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Biological Control : A Guide to Natural Enemies in North America Anthony Shelton, Ph.D., Professor of Entomology, Cornell University

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Terellia virens
Diptera: Tephritidae

by R.F. Lang, USDA-APHIS-PPQ, Bozeman Biocontrol Facility, Forestry Sciences Laboratory, Montana State University, Bozeman, MT 59717- 0278.

The seedhead fly, Terellia virens, a native of Europe, was approved for release in 1992 and has been released in California, Colorado, Idaho, Minnesota, Montana (recovered), Nebraska, Oregon (established), Washington, and Wyoming (recovered).


T. virens is a small (3-5 mm), clear winged, greenish-brown fly. It has bright green eyes.


Spotted knapweed ( Centaurea maculosa) is a weed species that is found throughout the northern tier of states and as far south as Nebraska and Virginia. This highly competitive weed favors and establishes quickly on disturbed sites and overgrazed rangeland as well as established grassland communities out competing the native vegetation. The release of T. virens is part of a program to introduce a complex of spotted knapweed enemies to help control this weed.

Pest Attacked

T. virens has been host tested against fifty-seven plant species. The test results confirmed that T. virens has a limited host range and a preference for species in the Centaurea subgenus Acrolophus. Spotted knapweed ( C. maculosa ) is T. virens primary host. There has been very limited attack on diffuse knapweed ( C. diffusa)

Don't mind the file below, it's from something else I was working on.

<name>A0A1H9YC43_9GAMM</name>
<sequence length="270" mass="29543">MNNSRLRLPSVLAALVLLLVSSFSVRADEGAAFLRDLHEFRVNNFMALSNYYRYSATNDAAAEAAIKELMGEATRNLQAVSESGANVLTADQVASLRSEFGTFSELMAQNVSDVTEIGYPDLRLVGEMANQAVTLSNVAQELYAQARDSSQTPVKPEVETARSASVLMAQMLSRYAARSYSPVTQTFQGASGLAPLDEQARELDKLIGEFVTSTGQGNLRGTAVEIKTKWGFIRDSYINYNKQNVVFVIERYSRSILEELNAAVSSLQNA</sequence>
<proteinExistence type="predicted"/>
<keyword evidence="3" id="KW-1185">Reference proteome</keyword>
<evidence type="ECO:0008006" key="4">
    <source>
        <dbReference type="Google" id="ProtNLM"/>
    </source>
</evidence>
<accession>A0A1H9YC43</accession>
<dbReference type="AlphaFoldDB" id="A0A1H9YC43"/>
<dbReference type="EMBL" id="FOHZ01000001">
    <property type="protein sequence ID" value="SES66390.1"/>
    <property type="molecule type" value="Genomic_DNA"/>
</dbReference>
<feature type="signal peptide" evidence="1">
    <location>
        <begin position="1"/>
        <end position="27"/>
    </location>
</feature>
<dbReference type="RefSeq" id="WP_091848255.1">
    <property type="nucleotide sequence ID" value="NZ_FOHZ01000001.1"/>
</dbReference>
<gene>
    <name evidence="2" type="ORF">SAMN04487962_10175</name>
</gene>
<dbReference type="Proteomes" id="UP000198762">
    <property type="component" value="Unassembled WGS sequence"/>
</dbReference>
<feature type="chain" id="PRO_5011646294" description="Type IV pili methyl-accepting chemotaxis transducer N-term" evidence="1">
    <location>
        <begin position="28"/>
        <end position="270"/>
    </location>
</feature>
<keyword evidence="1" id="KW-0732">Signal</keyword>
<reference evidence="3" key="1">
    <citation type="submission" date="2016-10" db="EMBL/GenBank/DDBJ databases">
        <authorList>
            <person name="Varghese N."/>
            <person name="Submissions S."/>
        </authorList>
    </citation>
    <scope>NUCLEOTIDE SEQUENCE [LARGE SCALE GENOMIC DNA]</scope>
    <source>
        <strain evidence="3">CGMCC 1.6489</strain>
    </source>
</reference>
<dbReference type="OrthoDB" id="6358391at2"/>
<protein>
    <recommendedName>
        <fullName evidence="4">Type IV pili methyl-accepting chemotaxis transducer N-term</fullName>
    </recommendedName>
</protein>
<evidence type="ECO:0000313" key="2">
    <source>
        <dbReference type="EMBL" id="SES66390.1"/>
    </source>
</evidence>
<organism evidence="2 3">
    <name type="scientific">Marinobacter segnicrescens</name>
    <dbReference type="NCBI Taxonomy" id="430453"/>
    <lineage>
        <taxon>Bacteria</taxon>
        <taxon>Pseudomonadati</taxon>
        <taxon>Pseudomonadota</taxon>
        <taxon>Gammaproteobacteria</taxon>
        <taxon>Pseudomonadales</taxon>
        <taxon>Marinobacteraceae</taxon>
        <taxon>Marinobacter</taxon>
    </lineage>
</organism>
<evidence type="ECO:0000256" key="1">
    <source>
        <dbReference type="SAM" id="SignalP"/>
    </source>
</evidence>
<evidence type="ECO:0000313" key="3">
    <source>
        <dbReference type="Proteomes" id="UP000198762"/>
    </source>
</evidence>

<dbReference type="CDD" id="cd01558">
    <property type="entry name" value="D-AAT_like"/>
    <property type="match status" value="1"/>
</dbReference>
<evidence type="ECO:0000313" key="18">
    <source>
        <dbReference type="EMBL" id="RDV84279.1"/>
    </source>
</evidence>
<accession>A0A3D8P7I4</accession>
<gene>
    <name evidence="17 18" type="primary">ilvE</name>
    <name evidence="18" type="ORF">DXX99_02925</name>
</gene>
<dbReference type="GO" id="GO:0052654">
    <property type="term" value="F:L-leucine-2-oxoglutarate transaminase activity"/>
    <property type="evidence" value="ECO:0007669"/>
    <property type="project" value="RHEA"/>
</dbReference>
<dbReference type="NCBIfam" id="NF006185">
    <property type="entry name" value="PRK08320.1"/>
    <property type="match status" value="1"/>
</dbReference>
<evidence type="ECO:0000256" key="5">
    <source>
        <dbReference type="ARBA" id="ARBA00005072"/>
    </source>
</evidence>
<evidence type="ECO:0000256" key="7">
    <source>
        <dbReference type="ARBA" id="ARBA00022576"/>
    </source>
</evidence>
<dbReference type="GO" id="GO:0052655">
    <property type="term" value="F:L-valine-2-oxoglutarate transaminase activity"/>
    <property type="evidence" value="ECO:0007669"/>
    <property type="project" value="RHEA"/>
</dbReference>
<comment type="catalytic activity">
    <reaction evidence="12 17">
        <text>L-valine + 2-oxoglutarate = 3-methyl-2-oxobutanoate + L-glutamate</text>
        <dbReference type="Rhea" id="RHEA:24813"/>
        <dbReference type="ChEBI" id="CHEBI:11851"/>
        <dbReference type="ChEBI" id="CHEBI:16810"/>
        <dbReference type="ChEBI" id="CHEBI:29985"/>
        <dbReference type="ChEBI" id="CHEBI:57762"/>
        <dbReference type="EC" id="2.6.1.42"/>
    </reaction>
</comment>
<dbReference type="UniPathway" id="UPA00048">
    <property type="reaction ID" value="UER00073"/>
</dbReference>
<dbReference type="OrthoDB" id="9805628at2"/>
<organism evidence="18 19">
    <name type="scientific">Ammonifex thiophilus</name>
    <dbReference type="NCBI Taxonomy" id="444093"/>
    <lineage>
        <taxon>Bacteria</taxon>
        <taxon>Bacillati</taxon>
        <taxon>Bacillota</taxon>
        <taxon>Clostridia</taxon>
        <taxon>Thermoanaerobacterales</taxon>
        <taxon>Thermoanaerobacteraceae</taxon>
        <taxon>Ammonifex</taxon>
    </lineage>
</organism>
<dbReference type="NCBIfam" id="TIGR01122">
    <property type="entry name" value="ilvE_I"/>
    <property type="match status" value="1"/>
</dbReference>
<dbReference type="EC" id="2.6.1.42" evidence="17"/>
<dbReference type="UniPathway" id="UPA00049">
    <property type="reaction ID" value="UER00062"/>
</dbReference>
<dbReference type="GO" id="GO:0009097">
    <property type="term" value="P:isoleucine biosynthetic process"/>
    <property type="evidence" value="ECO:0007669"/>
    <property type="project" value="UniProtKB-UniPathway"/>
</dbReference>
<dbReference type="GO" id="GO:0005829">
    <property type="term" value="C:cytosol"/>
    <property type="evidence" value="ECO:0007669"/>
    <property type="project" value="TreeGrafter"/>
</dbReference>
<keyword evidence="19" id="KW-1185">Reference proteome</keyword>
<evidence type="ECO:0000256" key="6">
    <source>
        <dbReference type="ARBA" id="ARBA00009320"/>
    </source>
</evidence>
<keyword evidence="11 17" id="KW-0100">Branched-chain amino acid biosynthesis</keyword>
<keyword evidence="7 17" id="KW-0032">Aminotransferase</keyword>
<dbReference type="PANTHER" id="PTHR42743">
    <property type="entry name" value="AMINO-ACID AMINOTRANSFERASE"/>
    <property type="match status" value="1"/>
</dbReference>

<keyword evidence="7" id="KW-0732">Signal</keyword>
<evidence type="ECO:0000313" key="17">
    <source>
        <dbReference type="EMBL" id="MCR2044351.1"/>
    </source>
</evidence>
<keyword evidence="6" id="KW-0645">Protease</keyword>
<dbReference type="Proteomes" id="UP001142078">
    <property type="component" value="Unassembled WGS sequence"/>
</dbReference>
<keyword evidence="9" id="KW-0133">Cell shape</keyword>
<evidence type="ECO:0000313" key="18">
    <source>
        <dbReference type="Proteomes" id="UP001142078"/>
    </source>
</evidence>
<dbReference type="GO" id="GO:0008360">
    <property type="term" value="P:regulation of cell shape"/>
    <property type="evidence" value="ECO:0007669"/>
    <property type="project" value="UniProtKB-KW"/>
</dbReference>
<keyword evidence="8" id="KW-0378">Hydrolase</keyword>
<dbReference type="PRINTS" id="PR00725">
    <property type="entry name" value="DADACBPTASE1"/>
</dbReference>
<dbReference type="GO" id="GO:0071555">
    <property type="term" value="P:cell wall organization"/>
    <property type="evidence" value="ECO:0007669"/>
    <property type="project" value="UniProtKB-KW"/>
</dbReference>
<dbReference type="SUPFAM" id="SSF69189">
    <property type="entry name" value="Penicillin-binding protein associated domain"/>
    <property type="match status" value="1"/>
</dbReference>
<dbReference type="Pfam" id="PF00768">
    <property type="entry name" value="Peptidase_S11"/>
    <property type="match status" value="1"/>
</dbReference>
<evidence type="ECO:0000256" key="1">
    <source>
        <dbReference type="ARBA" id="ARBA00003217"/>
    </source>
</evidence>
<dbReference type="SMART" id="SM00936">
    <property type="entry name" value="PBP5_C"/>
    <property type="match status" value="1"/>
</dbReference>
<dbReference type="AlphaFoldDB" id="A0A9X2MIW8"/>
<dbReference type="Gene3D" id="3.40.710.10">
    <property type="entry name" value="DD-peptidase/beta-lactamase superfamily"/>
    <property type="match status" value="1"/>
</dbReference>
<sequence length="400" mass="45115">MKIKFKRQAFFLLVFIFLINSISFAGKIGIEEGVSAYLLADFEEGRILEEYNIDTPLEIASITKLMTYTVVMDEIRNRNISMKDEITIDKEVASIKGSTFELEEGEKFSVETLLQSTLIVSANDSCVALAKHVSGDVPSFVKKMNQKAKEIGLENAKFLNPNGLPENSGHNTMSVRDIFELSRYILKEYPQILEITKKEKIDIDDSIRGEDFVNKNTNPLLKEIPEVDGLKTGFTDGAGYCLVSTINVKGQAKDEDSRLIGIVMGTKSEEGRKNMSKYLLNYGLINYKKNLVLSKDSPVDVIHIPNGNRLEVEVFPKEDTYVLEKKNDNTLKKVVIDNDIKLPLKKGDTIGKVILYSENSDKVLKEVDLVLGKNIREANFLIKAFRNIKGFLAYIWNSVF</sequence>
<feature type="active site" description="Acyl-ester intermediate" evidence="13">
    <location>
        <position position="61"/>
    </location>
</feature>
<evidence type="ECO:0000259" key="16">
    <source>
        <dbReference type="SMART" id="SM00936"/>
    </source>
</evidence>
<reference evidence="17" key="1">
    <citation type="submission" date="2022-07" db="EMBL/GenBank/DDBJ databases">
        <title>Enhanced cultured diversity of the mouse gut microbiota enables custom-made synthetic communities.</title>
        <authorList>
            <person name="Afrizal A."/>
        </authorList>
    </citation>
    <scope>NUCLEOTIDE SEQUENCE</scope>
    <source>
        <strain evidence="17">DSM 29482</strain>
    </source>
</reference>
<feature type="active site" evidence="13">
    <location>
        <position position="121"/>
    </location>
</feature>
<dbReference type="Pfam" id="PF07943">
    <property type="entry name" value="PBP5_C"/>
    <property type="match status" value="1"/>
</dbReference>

Life Cycle

The adult T. virens begin to emerge in late May. Weather conditions determine if there will be two generations in a season. If so, most of the second generation will overwinter in the seedheads of the mature plants as prepupal larvae. Female T. virens lays her eggs in young, opening flowers. Each female lays and average of 80 eggs which hatch within three to five days after oviposition. The larval development to pupation takes about fourteen days. The larvae spend their first two instars inside a single seed. Later instars feed on mature and maturing seed. A seedhead may be infested by one to seven T. virens larvae. The adult flies are long lived and may live for forty-eight plus days.

Pesticide Susceptibility

Not yet known.

Commercial Availability

T. virens is not yet available from public or commercial sources.


T. virens larvae cause considerable feeding damage on parts of the seed. A test for germination viability of 500 seeds was conducted. The control, no T. virens infestation, had 77.6% germination or 388 viable seeds compared to the T. virens infested seeds with 6.6% germination or 33 viable seeds. T. virens is released as a part of a complex of biocontrol agents for spotted knapweed will help control the weed.


Release sites should have the potential of being free from disturbance such as development and pesticide use for at least ten years.


Groppe, K. and K. Marquardt. 1989. Terellia virens (Loew) (Diptera: Tephritidae), a suitable candidate for the biological control of diffuse and spotted knapweed in North America. Intl. Inst. of Biol. Control, DelÈmont, Switzerland Final Report. 30 p.

MÅller-SchÑrer, H., C. Lehr, M. Klein, and K. Marquardt. 1991. Gel-electrophoretic description of European populations of Terellia virens (Loew) (Diptera, Tephritidae): implications for its use as an agent for the biological control of Centaurea spp. (Asteraceae) in North America. Experientia 47: 859-864.

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Terellia virens adult male. R.Richard

Terellia virens adult male.
Photo: R.Richard

Spotted knapweedrosette.

Spotted knapweedrosette.

Photo: V. Farquhar


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